As soon as you meet California’s residency requirements, you then have the option of filing an Amended Petition to switch your case from a legal separation to a divorce.

Christina may consider filing for legal separation. She probably will retain certain marital benefits, including joint health insurance, and can start negotiating a marital settlement with her spouse. As soon as she has lived in California for six months and the county in which she wants to file her divorce for three months, she can decide whether to convert her legal separation case into a divorce proceeding.

Learn More About Filing for a California Divorce

We’re here to help. In fact, the attorneys at the Law Offices of Judy L. Burger are experienced in all divorce-related issues.

Ms. Burger is a California Certified Family Law Specialist and founder of the Law Offices of Judy L. Burger. We assist clients in California’s Northern to Central Coast, including San Francisco, Beverly Hills, Gold River, Santa Barbara, Ventura/Oxnard, and surrounding communities.
Date of Separation: Changes to the California Family Code

Date of Separation: Changes to the California Family Code

A couple’s wedding day is an important date to remember. If the marriage ends in divorce, then the date the couple actually split is also significant. In fact, the California Family Code contains provisions about the date of separation. However, that code changed significantly in 2017.

What is the date of separation?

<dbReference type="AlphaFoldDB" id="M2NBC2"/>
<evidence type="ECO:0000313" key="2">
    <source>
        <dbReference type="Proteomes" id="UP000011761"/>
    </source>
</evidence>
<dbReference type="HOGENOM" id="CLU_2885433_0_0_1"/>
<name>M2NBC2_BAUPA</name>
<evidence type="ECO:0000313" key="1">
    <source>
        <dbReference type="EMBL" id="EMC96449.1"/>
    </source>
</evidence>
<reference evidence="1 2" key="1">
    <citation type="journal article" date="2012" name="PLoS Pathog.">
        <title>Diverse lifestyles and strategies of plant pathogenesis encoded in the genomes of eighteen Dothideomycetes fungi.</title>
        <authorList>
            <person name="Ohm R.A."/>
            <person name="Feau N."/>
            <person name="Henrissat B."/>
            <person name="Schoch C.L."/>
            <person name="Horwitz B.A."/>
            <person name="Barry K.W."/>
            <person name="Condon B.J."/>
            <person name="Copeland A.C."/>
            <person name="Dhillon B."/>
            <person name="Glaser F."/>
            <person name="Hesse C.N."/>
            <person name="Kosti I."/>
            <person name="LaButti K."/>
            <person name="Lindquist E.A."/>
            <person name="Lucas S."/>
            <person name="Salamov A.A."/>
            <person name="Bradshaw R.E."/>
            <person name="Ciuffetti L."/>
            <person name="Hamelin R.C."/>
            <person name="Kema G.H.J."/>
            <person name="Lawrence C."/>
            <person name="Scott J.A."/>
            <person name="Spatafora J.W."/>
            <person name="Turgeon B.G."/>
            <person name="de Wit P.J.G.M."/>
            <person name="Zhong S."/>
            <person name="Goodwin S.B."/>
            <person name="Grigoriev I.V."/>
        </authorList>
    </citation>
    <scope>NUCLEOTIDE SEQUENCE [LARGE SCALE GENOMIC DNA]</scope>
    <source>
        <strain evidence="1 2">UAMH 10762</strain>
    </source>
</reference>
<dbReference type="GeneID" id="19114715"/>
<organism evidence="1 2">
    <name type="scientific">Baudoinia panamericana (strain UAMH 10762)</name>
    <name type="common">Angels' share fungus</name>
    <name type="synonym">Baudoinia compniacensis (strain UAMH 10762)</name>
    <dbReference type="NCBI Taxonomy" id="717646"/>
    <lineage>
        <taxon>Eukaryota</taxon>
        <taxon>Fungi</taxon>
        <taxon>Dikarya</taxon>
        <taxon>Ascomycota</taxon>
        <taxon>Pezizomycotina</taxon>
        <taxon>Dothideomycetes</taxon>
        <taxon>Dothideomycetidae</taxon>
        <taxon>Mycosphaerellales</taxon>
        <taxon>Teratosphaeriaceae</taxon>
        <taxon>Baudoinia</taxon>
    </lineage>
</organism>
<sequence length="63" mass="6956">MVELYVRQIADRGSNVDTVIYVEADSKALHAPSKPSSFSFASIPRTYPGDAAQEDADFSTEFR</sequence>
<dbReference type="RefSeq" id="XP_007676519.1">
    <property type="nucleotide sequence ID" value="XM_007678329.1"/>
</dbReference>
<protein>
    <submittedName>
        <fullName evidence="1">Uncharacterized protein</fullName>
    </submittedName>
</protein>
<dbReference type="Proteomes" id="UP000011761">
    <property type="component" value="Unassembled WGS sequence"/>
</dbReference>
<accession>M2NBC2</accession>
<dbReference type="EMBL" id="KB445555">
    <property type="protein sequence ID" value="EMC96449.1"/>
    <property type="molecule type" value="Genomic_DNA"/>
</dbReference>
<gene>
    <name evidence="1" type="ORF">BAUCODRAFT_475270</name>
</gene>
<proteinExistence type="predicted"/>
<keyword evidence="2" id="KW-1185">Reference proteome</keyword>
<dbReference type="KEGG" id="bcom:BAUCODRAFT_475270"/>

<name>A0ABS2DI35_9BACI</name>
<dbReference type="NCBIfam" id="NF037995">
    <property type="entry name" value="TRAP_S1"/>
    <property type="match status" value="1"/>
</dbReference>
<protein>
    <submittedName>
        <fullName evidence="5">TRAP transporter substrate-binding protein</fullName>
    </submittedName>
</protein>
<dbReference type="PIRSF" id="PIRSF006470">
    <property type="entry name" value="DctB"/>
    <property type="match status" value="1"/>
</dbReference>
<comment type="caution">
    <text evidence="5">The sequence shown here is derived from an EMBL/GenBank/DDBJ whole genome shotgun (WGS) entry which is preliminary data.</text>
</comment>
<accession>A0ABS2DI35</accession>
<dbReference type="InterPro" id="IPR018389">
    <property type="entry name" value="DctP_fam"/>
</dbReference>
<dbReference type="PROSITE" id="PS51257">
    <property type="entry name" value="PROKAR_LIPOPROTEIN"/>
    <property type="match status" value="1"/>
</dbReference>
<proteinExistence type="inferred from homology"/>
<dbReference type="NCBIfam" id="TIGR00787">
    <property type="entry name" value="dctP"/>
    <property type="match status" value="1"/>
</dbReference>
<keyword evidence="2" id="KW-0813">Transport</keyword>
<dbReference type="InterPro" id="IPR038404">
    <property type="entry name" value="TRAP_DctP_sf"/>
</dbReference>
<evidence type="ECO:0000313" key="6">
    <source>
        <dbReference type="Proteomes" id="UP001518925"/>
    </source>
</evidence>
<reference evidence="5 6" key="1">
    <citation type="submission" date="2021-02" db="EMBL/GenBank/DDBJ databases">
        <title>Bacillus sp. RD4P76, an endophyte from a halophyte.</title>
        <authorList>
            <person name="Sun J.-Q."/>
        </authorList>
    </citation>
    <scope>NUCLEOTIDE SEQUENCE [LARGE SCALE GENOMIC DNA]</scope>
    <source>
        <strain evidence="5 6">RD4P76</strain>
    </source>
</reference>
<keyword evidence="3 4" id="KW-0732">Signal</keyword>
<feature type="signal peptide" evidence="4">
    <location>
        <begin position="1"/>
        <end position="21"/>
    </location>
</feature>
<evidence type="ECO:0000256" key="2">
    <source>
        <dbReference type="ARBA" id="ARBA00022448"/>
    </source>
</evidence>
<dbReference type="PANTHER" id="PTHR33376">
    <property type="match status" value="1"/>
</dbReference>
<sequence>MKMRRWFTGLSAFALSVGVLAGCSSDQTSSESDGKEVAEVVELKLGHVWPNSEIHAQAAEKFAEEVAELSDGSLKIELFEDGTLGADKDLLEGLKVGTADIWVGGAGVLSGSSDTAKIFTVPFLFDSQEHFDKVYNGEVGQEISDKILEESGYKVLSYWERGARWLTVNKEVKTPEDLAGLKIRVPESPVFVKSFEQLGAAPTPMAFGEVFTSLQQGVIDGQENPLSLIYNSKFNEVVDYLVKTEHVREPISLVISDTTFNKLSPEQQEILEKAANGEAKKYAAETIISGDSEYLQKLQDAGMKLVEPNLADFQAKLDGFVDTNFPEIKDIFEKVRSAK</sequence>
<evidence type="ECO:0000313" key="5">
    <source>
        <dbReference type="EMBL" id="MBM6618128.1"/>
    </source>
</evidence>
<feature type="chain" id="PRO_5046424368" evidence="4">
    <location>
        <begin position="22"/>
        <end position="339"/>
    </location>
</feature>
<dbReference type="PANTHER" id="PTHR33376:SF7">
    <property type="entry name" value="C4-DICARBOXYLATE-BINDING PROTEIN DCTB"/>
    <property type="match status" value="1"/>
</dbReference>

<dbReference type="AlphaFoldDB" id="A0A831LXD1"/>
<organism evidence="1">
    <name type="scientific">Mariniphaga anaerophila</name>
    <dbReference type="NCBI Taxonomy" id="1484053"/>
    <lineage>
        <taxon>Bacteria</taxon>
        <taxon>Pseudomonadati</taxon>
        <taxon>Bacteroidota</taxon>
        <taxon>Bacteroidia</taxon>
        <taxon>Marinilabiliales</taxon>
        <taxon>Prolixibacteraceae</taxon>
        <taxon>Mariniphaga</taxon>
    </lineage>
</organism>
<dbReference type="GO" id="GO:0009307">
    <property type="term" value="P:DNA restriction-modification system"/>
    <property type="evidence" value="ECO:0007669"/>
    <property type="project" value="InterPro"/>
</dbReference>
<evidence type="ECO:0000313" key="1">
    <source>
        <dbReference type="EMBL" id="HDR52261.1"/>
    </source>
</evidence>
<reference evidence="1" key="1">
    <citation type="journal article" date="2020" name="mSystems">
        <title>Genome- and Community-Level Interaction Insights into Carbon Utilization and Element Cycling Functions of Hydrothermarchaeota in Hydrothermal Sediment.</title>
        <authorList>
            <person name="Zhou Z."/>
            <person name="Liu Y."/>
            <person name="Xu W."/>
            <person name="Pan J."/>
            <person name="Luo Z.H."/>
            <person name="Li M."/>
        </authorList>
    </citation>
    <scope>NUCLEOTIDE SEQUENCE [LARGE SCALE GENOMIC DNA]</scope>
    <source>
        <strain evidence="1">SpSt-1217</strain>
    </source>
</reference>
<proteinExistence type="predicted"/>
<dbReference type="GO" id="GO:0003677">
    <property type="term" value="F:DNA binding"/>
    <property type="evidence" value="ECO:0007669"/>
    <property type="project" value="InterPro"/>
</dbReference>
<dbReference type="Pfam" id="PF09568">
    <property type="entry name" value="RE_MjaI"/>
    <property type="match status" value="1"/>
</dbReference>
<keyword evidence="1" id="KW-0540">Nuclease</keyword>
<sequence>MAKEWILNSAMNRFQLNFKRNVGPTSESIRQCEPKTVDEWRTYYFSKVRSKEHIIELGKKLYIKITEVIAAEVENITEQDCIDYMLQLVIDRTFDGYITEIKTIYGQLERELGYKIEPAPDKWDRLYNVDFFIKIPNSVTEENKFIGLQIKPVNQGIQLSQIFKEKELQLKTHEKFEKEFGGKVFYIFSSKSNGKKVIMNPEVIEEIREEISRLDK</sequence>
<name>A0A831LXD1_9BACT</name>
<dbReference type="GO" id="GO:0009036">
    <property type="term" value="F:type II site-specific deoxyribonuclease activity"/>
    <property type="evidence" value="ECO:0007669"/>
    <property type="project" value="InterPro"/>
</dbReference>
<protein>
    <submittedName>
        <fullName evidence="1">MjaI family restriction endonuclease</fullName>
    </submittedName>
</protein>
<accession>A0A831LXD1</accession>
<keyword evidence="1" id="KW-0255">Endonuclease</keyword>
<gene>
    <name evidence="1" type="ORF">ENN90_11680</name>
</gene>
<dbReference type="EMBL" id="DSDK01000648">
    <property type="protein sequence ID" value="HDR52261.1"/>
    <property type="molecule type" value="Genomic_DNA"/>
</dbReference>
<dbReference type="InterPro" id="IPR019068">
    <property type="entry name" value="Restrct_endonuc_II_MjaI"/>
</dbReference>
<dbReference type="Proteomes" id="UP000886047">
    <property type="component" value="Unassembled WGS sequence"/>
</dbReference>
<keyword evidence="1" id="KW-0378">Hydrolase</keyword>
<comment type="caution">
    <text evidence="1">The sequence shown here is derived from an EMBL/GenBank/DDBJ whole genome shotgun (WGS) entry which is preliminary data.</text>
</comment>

This might seem like a simple term, but the legal meaning can be complicated. The new California Family Code Section 70 states:

70.(a)  “Date of separation” means the date that a complete and final break in the marital relationship has occurred, as evidenced by both of the following:

(1) The spouse has expressed to the other spouse his or her intent to end the marriage.

(2) The conduct of the spouse is consistent with his or her intent to end the marriage.

For example, Ted tells Mary he wants a divorce on December 12, 2018. However, they continue living together, share bank accounts, and even plan their annual vacation to Hawaii. A court will consider all relevant evidence when determining the legal date of separation. A judge may decide Ted and Mary had not satisfied both (1) and (2) noted above on December 12, 2018.

Why is the date of separation important?

It is the date beyond which a married couple’s income, debts, and so become separate property.

For example, still considering Ted and Mary, Ted gets a huge windfall on December 13, 2018. During the divorce proceedings, he claims it is his separate property because the date of separation was December 12. Prior to the change in 2017, a court may not agree with Ted, since Ted and Mary did not meet the “living separate and part” requirement.

How and why did the law change?

In 2015, the California Supreme Court handed down a decision in a divorce matter titled In re Marriage of Davis. The decision stated that spouses must be living in separate homes for the date of separation to apply.